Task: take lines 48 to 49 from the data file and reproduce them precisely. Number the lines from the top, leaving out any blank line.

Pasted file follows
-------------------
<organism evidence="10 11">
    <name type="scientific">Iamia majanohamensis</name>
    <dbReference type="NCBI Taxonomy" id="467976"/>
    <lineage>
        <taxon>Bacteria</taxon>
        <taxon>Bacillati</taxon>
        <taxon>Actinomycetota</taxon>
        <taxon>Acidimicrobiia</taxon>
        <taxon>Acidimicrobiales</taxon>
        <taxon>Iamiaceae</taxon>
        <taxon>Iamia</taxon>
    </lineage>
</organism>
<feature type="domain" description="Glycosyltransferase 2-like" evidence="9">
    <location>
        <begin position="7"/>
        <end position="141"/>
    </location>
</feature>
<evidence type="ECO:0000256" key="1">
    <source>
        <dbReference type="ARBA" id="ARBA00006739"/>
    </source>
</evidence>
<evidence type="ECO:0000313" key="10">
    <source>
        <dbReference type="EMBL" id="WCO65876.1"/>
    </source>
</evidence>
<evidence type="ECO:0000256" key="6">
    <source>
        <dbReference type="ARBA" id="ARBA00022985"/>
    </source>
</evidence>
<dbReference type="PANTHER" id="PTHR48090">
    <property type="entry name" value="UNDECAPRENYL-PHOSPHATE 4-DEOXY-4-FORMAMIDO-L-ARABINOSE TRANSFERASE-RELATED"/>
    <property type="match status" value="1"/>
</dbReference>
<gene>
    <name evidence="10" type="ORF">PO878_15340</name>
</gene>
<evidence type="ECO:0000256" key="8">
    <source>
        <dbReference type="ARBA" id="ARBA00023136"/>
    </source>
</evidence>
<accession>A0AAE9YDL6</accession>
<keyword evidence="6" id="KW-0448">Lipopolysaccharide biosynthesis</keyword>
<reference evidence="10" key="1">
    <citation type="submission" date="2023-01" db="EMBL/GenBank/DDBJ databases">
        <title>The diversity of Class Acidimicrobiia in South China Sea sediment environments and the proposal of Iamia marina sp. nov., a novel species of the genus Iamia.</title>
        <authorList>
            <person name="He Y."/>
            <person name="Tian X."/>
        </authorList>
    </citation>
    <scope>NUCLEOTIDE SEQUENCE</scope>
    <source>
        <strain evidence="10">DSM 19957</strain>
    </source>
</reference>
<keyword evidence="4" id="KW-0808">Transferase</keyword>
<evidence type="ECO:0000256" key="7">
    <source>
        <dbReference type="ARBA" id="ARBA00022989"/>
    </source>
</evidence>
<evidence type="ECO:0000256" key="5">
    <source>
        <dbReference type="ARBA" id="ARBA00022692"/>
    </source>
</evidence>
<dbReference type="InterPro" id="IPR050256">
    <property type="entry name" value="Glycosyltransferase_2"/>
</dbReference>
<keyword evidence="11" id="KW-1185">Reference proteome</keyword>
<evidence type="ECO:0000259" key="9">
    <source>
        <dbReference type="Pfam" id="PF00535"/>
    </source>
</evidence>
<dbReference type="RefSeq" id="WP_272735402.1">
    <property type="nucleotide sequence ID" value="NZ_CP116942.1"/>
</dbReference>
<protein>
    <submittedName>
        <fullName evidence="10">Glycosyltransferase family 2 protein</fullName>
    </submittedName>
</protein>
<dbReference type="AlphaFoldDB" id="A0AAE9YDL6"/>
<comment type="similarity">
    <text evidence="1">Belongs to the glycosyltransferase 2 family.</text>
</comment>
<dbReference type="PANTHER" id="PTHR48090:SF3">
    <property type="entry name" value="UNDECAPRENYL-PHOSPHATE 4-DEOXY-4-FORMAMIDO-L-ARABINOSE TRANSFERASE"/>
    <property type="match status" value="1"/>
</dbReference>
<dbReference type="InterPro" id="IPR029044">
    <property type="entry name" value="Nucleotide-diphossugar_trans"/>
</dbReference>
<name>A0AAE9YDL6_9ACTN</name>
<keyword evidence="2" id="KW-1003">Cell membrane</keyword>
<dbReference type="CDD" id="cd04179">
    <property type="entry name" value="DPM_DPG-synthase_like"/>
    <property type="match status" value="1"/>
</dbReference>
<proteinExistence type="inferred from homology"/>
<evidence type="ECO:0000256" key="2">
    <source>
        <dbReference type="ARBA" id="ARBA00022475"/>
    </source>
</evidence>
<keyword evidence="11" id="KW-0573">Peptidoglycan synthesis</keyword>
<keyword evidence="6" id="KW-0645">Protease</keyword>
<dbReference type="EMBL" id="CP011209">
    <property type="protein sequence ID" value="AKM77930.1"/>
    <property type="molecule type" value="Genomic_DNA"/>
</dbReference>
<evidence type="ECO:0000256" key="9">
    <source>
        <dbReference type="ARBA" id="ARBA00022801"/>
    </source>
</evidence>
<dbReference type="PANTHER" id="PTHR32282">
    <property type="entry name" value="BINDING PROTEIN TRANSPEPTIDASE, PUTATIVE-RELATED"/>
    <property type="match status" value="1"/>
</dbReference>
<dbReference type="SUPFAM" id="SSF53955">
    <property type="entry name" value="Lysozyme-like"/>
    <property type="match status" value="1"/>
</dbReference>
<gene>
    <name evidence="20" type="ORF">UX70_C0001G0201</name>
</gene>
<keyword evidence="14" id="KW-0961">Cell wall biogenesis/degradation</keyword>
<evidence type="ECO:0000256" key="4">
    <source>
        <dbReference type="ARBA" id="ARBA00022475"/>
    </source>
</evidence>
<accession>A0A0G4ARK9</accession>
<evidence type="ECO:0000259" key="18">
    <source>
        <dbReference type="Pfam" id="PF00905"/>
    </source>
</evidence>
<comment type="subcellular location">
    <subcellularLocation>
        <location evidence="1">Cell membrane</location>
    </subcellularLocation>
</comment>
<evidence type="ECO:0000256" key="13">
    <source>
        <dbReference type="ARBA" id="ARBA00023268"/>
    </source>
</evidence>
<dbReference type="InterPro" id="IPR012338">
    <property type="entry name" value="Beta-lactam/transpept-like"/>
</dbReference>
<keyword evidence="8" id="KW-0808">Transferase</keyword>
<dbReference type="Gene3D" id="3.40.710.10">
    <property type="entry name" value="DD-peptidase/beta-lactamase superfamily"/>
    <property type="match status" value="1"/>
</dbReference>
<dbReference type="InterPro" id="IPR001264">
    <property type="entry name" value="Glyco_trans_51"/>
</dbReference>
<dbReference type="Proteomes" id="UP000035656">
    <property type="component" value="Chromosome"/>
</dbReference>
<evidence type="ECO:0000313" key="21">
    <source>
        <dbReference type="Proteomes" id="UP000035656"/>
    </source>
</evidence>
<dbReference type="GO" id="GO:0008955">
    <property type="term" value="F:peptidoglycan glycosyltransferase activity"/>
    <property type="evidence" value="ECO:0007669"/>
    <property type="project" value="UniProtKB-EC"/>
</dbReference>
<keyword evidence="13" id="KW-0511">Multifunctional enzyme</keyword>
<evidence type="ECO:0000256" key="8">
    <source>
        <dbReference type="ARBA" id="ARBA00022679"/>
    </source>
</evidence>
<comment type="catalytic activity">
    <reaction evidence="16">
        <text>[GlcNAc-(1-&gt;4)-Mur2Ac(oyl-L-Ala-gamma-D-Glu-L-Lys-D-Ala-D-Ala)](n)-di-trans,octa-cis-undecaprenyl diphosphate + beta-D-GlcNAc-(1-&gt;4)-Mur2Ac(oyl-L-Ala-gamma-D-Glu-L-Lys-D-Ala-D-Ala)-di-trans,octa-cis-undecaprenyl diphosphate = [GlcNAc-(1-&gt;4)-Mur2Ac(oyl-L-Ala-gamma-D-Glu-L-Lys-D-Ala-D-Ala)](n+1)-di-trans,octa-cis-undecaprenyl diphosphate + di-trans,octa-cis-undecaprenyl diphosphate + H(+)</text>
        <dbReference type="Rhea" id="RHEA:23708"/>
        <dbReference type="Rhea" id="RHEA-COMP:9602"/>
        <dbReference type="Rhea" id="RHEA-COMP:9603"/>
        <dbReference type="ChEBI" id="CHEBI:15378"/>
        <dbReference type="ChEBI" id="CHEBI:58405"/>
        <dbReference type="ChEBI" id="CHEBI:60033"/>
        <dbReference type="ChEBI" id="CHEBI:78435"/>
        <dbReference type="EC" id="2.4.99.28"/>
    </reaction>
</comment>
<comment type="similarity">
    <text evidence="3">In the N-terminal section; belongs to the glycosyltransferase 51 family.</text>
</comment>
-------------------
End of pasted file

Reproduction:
<keyword evidence="6" id="KW-0448">Lipopolysaccharide biosynthesis</keyword>
<reference evidence="10" key="1">